On Saturday, Pope Francis met with doctors from Africa CUAMM, an Italian Catholic non-governmental organization promoting healthcare in Africa, on the sidelines of their annual meeting in Rome.
By Vatican News Staff Writer
Formerly known as the University College for Aspiring Missionary Doctors, CUAMM was established in 1950 and is currently affiliated with African hospitals in seven African countries – Angola, Ethiopia, Mozambique, South Sudan, Sierra Leone, Tanzania and Uganda. Working in partnership with Nursing and Midwifery. Schools and Universities. Its projects and research focus on maternal, child and newborn health; infectious disease; universal health coverage and equity; Nutrition and chronic diseases.
Welcoming members of the association to the Vatican on Saturday morning, Pope Francis recalled the history of the group that began 70 years ago in Padua, Italy, when a hostel opened to host young African medical students. Since that time Outreach has provided sharing and service to the entire African continent promoting medical care, local training and development.
Healthcare, a primary good
The Pope described CUAMM’s work as a concrete example of putting in what we ask our Father to “give us this day our daily bread” with bread in this case. Health, the Pope said, is a “primary good” like bread, water, home or work. He applauded her efforts to provide access to basic health care and provided a contrast to the billions spent on weapons. Yet the needs are enormous, and it is remembered how many others still cannot safely give birth to their children and have children dying in infancy.
Central African Republic and South Sudan
Recalling his visit to the Central African Republic in 2015 to open the Holy Door in the capital Bangui, the pope also recalled South Sudan, which he hopes to visit early next year. As for poor and fragile countries, often exploited for resources, the Pope said “instead the Lord considers his loved ones, in whom he sends you, the Good Samaritan, to be a witness of his Gospel.”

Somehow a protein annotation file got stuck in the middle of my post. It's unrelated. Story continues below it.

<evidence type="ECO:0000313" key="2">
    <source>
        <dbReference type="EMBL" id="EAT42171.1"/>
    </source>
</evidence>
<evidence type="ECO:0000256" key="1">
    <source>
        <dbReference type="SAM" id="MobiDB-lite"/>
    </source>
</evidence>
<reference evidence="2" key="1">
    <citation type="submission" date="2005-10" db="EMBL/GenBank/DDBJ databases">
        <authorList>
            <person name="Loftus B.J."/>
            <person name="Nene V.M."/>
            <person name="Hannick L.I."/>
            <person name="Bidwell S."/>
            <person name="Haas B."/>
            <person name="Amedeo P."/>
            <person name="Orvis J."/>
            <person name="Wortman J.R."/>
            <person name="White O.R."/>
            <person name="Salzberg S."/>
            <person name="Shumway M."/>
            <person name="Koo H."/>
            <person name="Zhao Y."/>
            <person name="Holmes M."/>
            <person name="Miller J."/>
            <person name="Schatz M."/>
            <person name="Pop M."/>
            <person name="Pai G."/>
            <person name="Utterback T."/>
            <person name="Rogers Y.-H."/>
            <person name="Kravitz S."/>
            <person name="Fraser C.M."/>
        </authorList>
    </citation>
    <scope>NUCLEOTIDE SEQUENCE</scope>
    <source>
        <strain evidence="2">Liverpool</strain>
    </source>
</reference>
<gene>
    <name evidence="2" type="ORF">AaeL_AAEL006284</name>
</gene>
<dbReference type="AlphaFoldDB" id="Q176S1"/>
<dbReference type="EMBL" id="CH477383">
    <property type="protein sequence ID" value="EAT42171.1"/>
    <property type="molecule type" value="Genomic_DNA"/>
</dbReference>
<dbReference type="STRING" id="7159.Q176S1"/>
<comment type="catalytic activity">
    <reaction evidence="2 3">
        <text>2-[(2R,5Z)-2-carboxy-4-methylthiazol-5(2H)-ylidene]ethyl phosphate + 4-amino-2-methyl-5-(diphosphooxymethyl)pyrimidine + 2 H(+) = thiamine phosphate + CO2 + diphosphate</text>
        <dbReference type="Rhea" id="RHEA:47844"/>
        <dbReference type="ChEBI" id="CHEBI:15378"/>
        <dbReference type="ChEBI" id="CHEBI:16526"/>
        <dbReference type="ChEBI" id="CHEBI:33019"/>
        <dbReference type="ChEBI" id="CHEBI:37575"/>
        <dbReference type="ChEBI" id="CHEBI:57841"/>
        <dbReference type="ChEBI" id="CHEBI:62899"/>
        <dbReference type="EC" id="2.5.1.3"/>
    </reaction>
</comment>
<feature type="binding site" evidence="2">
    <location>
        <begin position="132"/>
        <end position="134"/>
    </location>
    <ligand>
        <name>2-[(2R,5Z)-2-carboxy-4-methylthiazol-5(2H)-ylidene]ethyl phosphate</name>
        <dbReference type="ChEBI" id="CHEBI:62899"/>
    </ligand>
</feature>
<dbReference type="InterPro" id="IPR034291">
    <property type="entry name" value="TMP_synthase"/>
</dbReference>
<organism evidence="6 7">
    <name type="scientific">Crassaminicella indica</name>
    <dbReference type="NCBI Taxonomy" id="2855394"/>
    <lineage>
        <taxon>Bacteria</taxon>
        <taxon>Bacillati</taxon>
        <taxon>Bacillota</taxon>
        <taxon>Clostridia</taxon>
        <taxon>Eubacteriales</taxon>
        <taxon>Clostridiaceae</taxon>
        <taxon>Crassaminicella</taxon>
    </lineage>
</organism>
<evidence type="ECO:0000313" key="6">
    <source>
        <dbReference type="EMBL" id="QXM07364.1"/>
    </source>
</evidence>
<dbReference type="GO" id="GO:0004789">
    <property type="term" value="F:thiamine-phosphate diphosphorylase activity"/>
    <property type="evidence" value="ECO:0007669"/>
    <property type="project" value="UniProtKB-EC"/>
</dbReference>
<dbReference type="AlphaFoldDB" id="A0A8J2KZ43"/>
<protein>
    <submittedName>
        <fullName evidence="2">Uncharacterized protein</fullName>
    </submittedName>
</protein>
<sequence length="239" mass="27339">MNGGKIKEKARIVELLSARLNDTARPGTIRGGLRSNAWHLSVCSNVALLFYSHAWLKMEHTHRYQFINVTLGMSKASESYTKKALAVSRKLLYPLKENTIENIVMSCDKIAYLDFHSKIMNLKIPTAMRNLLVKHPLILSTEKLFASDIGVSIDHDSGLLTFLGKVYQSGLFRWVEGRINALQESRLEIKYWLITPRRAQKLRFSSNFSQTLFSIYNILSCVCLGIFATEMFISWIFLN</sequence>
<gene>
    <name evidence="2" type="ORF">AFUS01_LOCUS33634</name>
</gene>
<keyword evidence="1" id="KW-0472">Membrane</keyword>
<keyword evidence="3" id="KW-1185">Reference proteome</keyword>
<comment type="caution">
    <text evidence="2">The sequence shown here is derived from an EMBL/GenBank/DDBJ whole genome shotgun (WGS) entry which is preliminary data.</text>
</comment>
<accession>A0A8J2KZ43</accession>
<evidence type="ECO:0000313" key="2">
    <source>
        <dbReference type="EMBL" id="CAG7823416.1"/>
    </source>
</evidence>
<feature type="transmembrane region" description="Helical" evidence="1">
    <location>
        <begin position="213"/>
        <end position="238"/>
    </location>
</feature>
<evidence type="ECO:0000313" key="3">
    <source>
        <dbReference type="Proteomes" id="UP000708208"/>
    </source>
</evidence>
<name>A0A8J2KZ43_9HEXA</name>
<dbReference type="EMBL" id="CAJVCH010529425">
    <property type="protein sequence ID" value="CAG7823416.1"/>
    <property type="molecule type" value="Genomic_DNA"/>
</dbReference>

The Pope also paid respect to how CUAMM works in Africa to more effectively share, support and promote the communities it serves in Africa, always in collaboration with local churches and institutions. By joining forces and sharing experiences and expertise, they can better serve everyone, he said, especially as the COVID pandemic, war and economic crisis take a toll on everyone’s lives, exacerbating poverty, hunger and malnutrition. Gave. The Pope described it as a hidden “war” that is often overlooked and that “instead impacts the hardest hit, especially the poorest.”
He urged them to continue giving Africa a voice, promoting awareness, telling the world about their struggles and hopes “to awaken the conscience of a world that sometimes focuses too much on itself”. and less on the other. The Lord hears his cry.” oppressed people and asks us to be artisans of a new future, humble and determined, together with the poor.”
Finally, the Pope encouraged them to focus especially on young people by encouraging them in every way, through trainings, meetings, university exchange programs, etc., so that they can make present and future contributions to good in their home countries. To become the heroes of the future, to bring leaders. Capable of advancing integral human development.